Stony Point Lighthouse

Stony Point Lighthouse

Benches near the lighthouse provide visitors with a place to relax and enjoy the south-facing views of the Hudson River Valley.

Bench by the lighthouse

Bench by the lighthouse

  • Stone Viewing Platform ~ At the northern crest of the point, visitors can enjoy north-facing views of the Hudson River from a stone viewing platform.
Stone Viewing Platform

Stone Viewing Platform

Stone Viewing Platform

Stone Viewing Platform

The stone platform also provides a good view of the lighthouse.

Stony Point Lighthouse

Stony Point Lighthouse

Stony Point Lighthouse

Stony Point Lighthouse

  • Picnic Shelter ~ The stone picnic shelter overlooking the Hudson River, is currently being renovated.
Picnic Shelter

Picnic Shelter

  • Museum ~ The stone museum was built in 1936 and is divided into two galleries: one for the Battle of Stony Point, and one for the nineteenth century lighthouse. The Battle Gallery hosts a number of artifacts – clay pipes, chevaux-de-frise remnants, musket balls, infantry camp axes, the sword of Colonel Brinkerhoff, and some of the artillery pieces Wayne’s men captured the night of the attack. The Lighthouse Gallery has panels explaining the 99-year history of the lighthouse, including photographs of its keepers, residence buildings, gardens, and lens. Special mention goes out to Nancy Rose, who maintained the light longer than anyone – nearly fifty years. In the gallery is an original fourth-order Fresnel lens beautifully restored by the United States Coast Guard, just like the one that would have been housed in the lighthouse to safely guide mariners into the Hudson Highlands.
Museum - Stony Point Battlefield State Historic Site

Museum – Stony Point Battlefield State Historic Site

On November 11, 1960, a plaque was mounted on a rock near the museum building. It reads: “This tablet is to commemorate the heroic capture of the fortress of Stony Point by troops of the light infantry under the command of Maj. Gen. ‘Mad’ Anthony Wayne the night of July 15-16, 1779.”

plaque near the museum

plaque near the museum

  • King’s Ferry Overlook ~ Behind the museum, a spur path brings visitors out to the King’s Ferry Overlook and through the area where Colonel Butler’s column entered the fort.
King’s Ferry Overlook

King’s Ferry Overlook

King’s Ferry Overlook

King’s Ferry Overlook

Kings Ferry Overlook

Kings Ferry Overlook

King’s Ferry Overlook

King’s Ferry Overlook

King’s Ferry Overlook

King’s Ferry Overlook

The hulk of an old fishing boat lies partially submerged in the river below. That wreck has been there since at least 2003. The name on the bow, which is no longer visible, once read: “King’s Ferry.”

King’s Ferry Overlook

King’s Ferry Overlook

  • Living History ~ On weekends from April to October, weather and staffing permitting, a living history soldier’s camp is open, highlighting 18th century military life. There are many hands-on activities including an artillery drill, cannon and musket firings, 18th century blacksmithing demonstrations, open fire camp cooking, gardening, military arts and children’s activities. Contact the Site for details and times at (845) 786-2521.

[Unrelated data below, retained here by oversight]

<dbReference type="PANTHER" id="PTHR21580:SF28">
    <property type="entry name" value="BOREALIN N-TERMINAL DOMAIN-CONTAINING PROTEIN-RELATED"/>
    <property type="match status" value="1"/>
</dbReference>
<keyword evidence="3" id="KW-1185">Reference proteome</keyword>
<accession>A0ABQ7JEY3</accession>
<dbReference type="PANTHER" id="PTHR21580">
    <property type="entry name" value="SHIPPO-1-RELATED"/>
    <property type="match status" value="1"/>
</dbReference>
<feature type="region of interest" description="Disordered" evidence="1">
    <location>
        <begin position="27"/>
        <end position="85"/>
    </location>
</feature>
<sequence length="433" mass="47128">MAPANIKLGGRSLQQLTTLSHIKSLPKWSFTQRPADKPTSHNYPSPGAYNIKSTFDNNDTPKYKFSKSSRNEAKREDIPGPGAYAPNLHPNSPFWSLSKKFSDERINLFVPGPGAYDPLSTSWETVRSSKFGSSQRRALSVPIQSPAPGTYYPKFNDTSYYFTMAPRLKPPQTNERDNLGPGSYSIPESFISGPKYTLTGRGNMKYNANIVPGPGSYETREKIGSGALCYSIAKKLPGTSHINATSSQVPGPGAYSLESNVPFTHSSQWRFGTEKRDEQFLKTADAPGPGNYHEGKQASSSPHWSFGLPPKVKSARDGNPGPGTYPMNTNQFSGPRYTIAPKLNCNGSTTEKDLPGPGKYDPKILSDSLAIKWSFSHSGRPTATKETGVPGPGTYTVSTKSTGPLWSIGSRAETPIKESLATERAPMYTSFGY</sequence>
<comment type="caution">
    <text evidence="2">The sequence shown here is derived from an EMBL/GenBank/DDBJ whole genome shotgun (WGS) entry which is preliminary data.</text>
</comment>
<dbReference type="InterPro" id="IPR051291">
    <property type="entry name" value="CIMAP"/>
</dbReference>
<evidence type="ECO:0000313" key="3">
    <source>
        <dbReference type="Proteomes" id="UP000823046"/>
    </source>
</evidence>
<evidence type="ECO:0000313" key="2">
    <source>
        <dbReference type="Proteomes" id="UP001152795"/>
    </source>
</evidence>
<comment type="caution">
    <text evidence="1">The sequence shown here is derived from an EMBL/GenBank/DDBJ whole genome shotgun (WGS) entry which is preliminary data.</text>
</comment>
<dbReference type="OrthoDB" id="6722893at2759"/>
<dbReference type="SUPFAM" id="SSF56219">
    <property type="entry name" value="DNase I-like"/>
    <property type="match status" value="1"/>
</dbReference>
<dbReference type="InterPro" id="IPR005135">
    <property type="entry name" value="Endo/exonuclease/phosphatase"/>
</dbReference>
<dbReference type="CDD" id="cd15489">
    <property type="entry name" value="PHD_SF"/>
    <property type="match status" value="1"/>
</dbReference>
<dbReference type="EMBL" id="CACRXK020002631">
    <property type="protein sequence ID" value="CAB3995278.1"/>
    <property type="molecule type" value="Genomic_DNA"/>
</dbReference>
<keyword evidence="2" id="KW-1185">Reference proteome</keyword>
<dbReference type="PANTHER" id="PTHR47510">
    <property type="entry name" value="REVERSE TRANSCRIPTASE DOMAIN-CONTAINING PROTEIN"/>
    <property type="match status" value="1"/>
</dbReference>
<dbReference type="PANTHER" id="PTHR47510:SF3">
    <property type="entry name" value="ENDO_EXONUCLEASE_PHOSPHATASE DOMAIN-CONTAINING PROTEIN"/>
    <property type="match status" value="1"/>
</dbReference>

living history soldier's camp

living history soldier’s camp

living history soldier's camp

living history soldier’s camp

cannon

cannon

18th century blacksmithing demonstration

18th century blacksmithing demonstration

  • Birds of Prey ~ Thanks to conservation efforts, the Bald Eagle, which had been so close to extinction, has made a remarkable comeback, particularly on the Hudson River. One of the highlights of a winter visit to Stony Point is seeing Bald Eagles roosting in treetops or soaring overhead, attracted by the open water and plentiful fish. Turkey Vultures can be seen year round and Hawks during migration season in the early Fall.
Bald Eagle - Stony Point Battlefield State Historic Site

Bald Eagle – Stony Point Battlefield State Historic Site

Juvenile Bald Eagle

Juvenile Bald Eagle

Juvenile Bald Eagle

Juvenile Bald Eagle

Turkey Vulture

Turkey Vulture


Review:

There is a lot to do and see at Stony Point Battlefield State Historic Site. Visitors can visit the museum (when open), walk through the living history military camp, watch the live reenactments as uniformed interpreters fire muskets (when available). Signs are strategically placed around the site so visitors may conduct a self-guided walking tour. Step back in time and march in the footsteps of Brigadier General “Mad” Anthony Wayne and his soldiers as they charged up the hill and stand with the lightkeepers as they watched over the thousands of ships passing Stony Point every year, protecting our nation’s commerce. A great place to visit year round for the entire family.

Pros:

Historical features, Hudson River views, Stony Point Lighthouse, Bald Eagles.

Cons:

Limited Winter hours, Site closed Thanksgiving, Christmas, and New Year’s Day


Sources:


Putnam Memorial State Park

December 13, 2020 – Redding, Connecticut

Difficulty: Easy

Max elevation: 780 ft.

Free Web Map: Putnam Memorial State Park Trail Map (DEEP)

Avenza App Map (FREE): Putnam Memorial State Park Trail Map

Trailhead parking: 73-79 Putnam Park Rd, Redding, CT 06896


Park Overview: